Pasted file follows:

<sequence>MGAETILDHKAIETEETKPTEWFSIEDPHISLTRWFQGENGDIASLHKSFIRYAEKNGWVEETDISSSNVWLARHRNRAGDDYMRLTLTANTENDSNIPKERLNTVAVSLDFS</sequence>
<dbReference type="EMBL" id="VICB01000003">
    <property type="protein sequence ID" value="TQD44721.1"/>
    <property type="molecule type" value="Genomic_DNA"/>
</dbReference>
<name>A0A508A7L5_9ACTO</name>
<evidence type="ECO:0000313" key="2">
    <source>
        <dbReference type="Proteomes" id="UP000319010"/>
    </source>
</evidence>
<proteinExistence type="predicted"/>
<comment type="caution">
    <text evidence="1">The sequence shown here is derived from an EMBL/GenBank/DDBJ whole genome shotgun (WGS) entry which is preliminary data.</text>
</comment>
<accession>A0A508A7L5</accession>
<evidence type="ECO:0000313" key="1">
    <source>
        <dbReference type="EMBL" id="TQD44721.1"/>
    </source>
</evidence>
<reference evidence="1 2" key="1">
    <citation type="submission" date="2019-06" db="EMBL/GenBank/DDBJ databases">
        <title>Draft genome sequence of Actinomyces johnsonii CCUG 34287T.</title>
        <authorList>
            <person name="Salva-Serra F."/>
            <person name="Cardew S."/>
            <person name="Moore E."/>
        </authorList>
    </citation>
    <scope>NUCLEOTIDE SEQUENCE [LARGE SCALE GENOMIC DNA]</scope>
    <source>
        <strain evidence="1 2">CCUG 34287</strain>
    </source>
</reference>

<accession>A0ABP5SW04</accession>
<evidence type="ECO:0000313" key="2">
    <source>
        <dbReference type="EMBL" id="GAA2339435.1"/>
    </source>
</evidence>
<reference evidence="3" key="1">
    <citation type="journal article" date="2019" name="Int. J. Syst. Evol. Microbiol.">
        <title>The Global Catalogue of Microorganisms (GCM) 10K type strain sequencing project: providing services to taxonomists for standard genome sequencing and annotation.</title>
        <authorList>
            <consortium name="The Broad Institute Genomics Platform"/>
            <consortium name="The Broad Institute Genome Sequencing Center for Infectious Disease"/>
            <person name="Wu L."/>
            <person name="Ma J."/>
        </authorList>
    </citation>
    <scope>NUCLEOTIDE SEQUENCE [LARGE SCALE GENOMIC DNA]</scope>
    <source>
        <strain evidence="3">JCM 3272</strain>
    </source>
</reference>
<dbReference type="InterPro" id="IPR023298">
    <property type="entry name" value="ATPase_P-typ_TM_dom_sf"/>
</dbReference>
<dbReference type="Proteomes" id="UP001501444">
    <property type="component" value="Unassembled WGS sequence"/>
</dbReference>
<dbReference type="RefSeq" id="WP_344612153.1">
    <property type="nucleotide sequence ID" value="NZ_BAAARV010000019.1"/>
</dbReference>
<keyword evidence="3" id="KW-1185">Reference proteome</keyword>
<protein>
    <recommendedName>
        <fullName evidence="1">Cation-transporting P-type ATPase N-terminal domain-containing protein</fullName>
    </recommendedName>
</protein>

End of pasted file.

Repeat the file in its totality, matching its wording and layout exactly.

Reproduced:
<sequence>MGAETILDHKAIETEETKPTEWFSIEDPHISLTRWFQGENGDIASLHKSFIRYAEKNGWVEETDISSSNVWLARHRNRAGDDYMRLTLTANTENDSNIPKERLNTVAVSLDFS</sequence>
<dbReference type="EMBL" id="VICB01000003">
    <property type="protein sequence ID" value="TQD44721.1"/>
    <property type="molecule type" value="Genomic_DNA"/>
</dbReference>
<name>A0A508A7L5_9ACTO</name>
<evidence type="ECO:0000313" key="2">
    <source>
        <dbReference type="Proteomes" id="UP000319010"/>
    </source>
</evidence>
<proteinExistence type="predicted"/>
<comment type="caution">
    <text evidence="1">The sequence shown here is derived from an EMBL/GenBank/DDBJ whole genome shotgun (WGS) entry which is preliminary data.</text>
</comment>
<accession>A0A508A7L5</accession>
<evidence type="ECO:0000313" key="1">
    <source>
        <dbReference type="EMBL" id="TQD44721.1"/>
    </source>
</evidence>
<reference evidence="1 2" key="1">
    <citation type="submission" date="2019-06" db="EMBL/GenBank/DDBJ databases">
        <title>Draft genome sequence of Actinomyces johnsonii CCUG 34287T.</title>
        <authorList>
            <person name="Salva-Serra F."/>
            <person name="Cardew S."/>
            <person name="Moore E."/>
        </authorList>
    </citation>
    <scope>NUCLEOTIDE SEQUENCE [LARGE SCALE GENOMIC DNA]</scope>
    <source>
        <strain evidence="1 2">CCUG 34287</strain>
    </source>
</reference>

<accession>A0ABP5SW04</accession>
<evidence type="ECO:0000313" key="2">
    <source>
        <dbReference type="EMBL" id="GAA2339435.1"/>
    </source>
</evidence>
<reference evidence="3" key="1">
    <citation type="journal article" date="2019" name="Int. J. Syst. Evol. Microbiol.">
        <title>The Global Catalogue of Microorganisms (GCM) 10K type strain sequencing project: providing services to taxonomists for standard genome sequencing and annotation.</title>
        <authorList>
            <consortium name="The Broad Institute Genomics Platform"/>
            <consortium name="The Broad Institute Genome Sequencing Center for Infectious Disease"/>
            <person name="Wu L."/>
            <person name="Ma J."/>
        </authorList>
    </citation>
    <scope>NUCLEOTIDE SEQUENCE [LARGE SCALE GENOMIC DNA]</scope>
    <source>
        <strain evidence="3">JCM 3272</strain>
    </source>
</reference>
<dbReference type="InterPro" id="IPR023298">
    <property type="entry name" value="ATPase_P-typ_TM_dom_sf"/>
</dbReference>
<dbReference type="Proteomes" id="UP001501444">
    <property type="component" value="Unassembled WGS sequence"/>
</dbReference>
<dbReference type="RefSeq" id="WP_344612153.1">
    <property type="nucleotide sequence ID" value="NZ_BAAARV010000019.1"/>
</dbReference>
<keyword evidence="3" id="KW-1185">Reference proteome</keyword>
<protein>
    <recommendedName>
        <fullName evidence="1">Cation-transporting P-type ATPase N-terminal domain-containing protein</fullName>
    </recommendedName>
</protein>